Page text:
Book Reviews

A Conservatism of Soft Edges

Yuval Levin gives us topsy-turvy history and glosses over many inconvenient facts. But these days, would that more conservatives were like him.

By Jacob Hacker & Paul Pierson

The Fractured Republic: Renewing America’s Social Contract In The Age of Individualism by Yuval Levin • Basic Books • 2016 • 272 pages • $27.50

A generation ago, Republican leaders liked to assert that theirs was the “Party of Ideas.” Whether or not that made sense at the time, it isn’t a claim you hear much anymore. In the years running up to the 2016 election, Republicans in Congress specialized not in governing, but in making governance impossible. Instead of the Party of Ideas, they were the Party of No, reflexively opposing virtually all of President Obama’s policy initiatives while fixating on symbolic bills that had zero chance of becoming law, such as their 60-plus votes to raze the Affordable Care Act while putting nothing of substance in its place. Beyond Capitol Hill, Republican-allied activists and celebrities spent the Obama years mostly demonizing Democrats, gumming up the works of the federal government, and fomenting rage against our national political institutions—all with considerable success.

The startling ascendance of Donald Trump seemed to put the final nail in the coffin of the Republican Party’s claim to intellectual vibrancy. The least policy-oriented of all the GOP candidates, Trump combined muscular rhetoric with shifting, vague, and often-incoherent policy pronouncements. To Republicans who had hoped for refinement and reform of the GOP governing approach, Trump was a wrecking ball leaving crumbled doctrines in his wake. Indeed, one of the few sources of sustained opposition to Trump’s rise within the GOP was the loose assortment of prominent conservative thinkers who had spent the prior few years calling for a revitalized reform philosophy for the party. For thinkers ranging from Michael Gerson to William Kristol to Peter Wehner to Ross Douthat, Trump was seen as an unmitigated disaster. National Review devoted an entire issue to denouncing Trump. Dean of the intellectual right, George Will, went so far as to announce that he was leaving the Republican Party. Other conservative intellectuals spearheaded the “Never Trump” movement, which Trump rolled over without even a glance on his improbable road to the presidency.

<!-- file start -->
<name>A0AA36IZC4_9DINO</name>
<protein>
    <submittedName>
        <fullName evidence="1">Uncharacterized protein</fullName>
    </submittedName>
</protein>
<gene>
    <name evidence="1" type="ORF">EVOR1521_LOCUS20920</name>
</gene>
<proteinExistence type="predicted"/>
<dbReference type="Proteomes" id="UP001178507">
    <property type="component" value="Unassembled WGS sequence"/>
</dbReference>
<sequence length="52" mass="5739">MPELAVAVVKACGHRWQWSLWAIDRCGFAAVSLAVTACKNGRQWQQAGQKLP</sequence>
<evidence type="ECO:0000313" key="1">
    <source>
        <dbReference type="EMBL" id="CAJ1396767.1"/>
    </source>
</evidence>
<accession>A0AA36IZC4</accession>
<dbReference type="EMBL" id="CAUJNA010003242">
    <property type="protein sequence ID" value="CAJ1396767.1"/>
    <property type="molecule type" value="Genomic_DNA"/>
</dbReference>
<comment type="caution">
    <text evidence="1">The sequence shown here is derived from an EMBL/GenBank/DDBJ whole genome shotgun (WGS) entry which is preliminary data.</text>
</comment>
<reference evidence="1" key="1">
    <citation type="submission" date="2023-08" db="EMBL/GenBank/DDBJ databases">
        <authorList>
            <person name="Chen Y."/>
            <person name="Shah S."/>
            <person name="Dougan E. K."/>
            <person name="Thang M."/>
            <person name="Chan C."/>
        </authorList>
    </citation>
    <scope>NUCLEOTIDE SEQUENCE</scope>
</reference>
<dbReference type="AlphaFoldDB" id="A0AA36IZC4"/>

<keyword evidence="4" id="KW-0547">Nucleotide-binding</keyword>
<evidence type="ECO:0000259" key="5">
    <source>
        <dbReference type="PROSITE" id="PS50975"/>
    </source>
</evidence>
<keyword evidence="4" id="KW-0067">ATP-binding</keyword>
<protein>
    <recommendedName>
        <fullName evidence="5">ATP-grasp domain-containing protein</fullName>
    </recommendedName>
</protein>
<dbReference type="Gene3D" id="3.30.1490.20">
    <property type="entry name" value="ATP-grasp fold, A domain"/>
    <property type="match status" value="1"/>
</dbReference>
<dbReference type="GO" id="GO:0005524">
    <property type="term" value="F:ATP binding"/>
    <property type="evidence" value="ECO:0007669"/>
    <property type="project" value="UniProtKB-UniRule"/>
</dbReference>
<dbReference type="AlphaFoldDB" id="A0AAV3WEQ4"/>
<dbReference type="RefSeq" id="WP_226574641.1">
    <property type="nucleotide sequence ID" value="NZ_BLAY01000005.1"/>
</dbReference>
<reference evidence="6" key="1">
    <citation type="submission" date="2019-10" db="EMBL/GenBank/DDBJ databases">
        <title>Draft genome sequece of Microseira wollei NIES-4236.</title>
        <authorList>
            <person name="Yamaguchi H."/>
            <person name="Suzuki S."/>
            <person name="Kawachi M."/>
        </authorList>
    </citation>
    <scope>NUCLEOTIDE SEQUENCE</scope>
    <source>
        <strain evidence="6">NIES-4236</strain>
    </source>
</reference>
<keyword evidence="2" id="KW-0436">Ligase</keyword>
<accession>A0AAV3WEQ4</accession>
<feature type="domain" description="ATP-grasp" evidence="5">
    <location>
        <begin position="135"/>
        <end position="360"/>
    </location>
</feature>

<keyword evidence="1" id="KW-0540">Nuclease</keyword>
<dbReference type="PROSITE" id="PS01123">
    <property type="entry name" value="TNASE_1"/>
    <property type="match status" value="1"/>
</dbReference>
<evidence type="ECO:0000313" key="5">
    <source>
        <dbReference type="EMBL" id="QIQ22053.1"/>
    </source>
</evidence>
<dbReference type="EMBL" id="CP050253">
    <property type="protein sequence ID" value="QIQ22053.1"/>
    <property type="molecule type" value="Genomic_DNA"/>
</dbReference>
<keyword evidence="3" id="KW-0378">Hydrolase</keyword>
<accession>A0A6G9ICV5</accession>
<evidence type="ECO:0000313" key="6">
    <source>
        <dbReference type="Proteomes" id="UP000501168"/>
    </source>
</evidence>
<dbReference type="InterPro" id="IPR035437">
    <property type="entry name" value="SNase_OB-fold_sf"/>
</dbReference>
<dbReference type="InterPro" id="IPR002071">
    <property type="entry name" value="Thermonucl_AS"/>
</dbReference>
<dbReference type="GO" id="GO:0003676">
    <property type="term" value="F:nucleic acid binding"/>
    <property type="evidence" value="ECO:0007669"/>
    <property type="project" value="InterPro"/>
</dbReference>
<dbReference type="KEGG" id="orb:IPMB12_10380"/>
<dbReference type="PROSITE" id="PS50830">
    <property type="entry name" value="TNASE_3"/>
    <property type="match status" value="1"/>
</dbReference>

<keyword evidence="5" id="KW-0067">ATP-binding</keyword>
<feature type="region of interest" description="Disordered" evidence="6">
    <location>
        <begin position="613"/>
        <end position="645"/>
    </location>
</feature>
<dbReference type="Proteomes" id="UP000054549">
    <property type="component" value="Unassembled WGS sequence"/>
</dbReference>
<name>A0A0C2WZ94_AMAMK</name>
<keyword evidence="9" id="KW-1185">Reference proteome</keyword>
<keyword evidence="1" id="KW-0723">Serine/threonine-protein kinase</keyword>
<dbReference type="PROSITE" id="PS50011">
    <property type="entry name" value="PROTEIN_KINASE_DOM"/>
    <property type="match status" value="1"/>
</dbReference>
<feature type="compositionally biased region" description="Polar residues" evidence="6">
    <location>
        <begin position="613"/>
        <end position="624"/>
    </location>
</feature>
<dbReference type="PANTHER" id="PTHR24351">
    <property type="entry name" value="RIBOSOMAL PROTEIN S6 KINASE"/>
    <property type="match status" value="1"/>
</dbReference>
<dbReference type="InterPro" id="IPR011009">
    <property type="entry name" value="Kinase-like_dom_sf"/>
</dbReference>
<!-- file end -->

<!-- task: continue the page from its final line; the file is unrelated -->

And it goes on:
The contempt of the conservative intelligentsia was hardly a surprise. Trump, after all, emphasized white nationalism at a time when many GOP-allied thinkers were calling for greater inclusiveness. Moreover, he upended the intellectual commitment to anti-government libertarianism and free trade that had previously defined the Republican brand (while still embracing minimal taxes, deregulation, and anti-Washington invective). In essence, Trump showed that those leading the conservative charge in the realm of ideas had few followers in the realm of electoral politics. In winning the nomination easily (and the election more dubiously), he drove home just how weak the intellectual movement to rethink core party precepts truly was.